In the same breath, Jesus pushes to the end of all things. The destruction of Jerusalem was only a foretaste of the destruction to come, a picture-type of the cosmic end when the sun is darkened, the moon turns to blood, the stars fall from the sky, the sea roars and foams, and humanity is shaken to its core. This is the true thing to fear – not global warming or rising oil prices or economic distress or war in the middle east. But the great cosmic end of everything when the heavens will be shaken as never before and people will faint with fear and foreboding at what is coming on the world.

Then faith will be vindicated. Then your patient endurance will give way to beatific vision. Then you will see with your own eyes what you now must hear and believe. Just when things are at their worst and you are left with literally nothing in this world, precisely then sit up and lift your heads, Jesus says, because your redemption draws near. Jesus is near, now in Word and Supper, and soon to be in visible glory, and with Him there is redemption, forgiveness of sin and eternal life.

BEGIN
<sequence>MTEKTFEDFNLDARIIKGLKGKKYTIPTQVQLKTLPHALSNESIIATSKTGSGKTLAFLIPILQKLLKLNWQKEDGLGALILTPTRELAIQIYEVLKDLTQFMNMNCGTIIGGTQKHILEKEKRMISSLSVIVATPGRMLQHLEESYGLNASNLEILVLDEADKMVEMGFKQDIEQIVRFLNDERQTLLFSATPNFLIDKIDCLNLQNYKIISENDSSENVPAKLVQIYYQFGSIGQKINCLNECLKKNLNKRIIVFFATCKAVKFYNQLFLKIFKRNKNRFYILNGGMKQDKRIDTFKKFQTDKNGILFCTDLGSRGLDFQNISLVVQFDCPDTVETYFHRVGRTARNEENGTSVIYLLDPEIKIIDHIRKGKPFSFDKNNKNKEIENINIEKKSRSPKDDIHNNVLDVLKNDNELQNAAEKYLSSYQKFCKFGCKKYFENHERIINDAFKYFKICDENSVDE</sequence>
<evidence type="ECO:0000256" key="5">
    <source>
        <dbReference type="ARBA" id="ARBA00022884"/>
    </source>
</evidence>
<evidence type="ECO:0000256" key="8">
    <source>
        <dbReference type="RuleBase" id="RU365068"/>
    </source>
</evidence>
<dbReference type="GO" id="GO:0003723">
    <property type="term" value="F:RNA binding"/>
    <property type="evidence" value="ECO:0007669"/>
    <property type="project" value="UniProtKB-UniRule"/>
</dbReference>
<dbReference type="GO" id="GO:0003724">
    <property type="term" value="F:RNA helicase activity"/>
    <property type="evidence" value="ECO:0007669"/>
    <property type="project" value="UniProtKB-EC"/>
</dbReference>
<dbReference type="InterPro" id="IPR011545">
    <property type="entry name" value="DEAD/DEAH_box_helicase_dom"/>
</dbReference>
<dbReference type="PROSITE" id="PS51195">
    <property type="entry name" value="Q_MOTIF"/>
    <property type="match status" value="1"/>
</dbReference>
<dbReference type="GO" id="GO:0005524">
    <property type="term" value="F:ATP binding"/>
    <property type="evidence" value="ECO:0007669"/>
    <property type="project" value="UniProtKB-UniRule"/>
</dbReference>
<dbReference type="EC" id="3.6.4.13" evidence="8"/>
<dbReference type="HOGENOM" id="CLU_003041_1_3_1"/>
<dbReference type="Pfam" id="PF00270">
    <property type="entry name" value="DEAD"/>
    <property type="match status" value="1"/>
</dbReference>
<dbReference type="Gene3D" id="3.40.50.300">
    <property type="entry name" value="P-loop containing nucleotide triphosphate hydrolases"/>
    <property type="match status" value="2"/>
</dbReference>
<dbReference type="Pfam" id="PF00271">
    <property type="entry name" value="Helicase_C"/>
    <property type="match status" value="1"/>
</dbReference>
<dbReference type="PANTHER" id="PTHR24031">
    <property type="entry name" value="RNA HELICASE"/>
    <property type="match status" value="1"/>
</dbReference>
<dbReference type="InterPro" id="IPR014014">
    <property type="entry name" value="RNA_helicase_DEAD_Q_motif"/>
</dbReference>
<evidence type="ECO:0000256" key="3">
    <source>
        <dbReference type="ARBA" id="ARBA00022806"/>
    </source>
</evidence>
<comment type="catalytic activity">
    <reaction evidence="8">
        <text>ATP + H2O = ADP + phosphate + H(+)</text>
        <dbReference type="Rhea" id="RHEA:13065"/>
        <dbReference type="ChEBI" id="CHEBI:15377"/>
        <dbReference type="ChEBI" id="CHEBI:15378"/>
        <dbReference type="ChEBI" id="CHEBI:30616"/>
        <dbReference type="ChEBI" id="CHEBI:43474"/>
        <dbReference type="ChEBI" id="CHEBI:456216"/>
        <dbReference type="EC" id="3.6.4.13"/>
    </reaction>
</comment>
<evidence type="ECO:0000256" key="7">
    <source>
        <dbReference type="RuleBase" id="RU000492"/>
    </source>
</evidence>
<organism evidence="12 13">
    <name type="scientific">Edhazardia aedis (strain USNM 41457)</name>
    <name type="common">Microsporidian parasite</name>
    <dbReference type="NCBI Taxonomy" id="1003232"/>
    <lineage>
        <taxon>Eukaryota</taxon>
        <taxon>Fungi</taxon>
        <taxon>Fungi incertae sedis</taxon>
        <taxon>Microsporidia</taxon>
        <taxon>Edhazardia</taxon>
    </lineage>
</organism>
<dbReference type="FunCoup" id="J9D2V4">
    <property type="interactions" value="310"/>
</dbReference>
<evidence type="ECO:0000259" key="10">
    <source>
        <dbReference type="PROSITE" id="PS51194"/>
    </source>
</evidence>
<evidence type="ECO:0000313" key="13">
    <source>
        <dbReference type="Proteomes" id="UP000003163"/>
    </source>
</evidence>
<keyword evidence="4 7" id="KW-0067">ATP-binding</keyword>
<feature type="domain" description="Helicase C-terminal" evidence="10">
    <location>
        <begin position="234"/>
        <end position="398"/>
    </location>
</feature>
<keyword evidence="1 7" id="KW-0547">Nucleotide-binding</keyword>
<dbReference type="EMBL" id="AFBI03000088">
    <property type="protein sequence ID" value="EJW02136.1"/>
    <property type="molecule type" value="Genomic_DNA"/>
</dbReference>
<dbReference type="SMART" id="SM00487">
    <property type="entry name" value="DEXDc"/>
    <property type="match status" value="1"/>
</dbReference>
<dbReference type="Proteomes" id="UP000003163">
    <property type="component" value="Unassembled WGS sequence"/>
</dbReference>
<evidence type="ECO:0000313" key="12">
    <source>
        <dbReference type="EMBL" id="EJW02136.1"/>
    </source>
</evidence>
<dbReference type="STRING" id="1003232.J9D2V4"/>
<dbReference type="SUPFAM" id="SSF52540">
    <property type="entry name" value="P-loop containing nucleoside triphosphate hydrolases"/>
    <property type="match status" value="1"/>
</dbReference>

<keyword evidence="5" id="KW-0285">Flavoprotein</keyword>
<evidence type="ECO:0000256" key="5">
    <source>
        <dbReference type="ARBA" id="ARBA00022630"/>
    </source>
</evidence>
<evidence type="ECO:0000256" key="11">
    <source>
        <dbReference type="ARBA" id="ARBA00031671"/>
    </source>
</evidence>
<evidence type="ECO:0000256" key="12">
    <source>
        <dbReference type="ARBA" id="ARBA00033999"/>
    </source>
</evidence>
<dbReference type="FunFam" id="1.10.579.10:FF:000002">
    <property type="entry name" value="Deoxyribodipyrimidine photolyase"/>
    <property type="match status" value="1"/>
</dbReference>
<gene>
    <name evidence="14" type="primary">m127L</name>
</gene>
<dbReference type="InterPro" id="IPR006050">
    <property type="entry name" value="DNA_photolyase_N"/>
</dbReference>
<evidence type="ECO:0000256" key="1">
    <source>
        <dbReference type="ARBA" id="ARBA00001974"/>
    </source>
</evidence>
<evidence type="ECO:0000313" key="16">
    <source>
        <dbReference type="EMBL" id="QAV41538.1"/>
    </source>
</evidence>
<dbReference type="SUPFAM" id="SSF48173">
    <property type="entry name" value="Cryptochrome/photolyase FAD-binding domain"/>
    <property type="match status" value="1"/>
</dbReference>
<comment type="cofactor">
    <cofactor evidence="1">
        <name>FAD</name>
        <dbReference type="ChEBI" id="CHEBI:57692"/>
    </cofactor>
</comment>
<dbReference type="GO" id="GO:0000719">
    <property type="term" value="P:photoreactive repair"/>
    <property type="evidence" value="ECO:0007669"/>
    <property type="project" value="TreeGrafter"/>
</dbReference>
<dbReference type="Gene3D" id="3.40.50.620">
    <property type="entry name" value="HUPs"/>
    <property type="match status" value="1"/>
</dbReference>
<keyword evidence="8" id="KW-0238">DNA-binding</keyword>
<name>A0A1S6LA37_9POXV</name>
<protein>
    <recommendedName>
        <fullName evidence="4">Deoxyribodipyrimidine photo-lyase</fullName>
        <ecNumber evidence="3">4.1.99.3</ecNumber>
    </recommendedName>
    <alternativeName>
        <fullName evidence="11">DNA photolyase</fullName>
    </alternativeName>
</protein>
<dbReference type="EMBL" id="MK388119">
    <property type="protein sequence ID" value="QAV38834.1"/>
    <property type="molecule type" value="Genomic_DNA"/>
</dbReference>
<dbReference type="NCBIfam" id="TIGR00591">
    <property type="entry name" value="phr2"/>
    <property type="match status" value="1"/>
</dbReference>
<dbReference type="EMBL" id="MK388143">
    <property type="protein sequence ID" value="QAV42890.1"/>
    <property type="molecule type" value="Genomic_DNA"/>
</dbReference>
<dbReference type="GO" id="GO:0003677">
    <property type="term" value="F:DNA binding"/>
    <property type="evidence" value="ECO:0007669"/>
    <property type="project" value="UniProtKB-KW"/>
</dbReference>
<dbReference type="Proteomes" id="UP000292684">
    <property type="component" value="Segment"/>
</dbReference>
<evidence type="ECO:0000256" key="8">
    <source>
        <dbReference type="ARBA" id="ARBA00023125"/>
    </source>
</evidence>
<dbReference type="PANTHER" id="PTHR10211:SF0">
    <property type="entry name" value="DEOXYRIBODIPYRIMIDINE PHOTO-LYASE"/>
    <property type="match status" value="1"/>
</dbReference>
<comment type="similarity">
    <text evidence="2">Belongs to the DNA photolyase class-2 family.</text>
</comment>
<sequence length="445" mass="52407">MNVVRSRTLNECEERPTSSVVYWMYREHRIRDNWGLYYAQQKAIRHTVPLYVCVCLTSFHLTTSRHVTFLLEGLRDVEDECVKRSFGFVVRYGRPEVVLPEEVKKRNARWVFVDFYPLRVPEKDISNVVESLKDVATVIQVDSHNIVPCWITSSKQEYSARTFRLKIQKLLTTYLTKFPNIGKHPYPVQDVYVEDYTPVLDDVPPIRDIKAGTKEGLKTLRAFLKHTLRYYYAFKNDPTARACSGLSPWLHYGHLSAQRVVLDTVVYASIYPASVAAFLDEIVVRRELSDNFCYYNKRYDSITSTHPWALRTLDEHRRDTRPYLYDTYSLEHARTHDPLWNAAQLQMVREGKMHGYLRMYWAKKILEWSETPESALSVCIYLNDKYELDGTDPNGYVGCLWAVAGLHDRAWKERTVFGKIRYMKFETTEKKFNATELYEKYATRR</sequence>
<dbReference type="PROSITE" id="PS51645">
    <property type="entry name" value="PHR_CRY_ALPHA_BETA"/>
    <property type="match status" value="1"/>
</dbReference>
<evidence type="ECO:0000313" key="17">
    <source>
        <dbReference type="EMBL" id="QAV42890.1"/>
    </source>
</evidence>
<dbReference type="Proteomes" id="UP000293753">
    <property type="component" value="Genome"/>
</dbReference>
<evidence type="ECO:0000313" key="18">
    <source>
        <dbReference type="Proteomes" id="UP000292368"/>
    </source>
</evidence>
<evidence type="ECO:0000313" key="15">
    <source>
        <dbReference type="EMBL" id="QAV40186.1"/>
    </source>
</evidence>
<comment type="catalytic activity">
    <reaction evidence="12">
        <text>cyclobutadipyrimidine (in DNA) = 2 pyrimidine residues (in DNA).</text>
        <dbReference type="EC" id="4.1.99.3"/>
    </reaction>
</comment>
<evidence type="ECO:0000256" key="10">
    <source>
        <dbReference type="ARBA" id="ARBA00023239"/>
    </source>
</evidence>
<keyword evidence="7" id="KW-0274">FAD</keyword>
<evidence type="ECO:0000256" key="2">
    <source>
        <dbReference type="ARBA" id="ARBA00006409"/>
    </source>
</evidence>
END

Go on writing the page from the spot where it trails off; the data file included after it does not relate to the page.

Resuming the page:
In a very real sense, all the events of the end have already happened in that one, dark death on a Friday afternoon when the Son of God in the flesh hung on a cross and cried “It is finished.” There the world is judged and condemned by God under the Law for our sin. There the world is saved, atoned for, redeemed, reconciled to God. So as you go about your days in these last of days, serving others in the various aspects of your vocation (as St. Paul reminded the Thessalonians, the end times are no time for idleness), remember that the One who comes in the clouds with power and glory is the same One who came by a virgin Mother and a manger and a cross to save you.

The end draws near.
Your redemption draws near.
Your Jesus draws near.
Any day now.
Soon.

In the name of Jesus,
Amen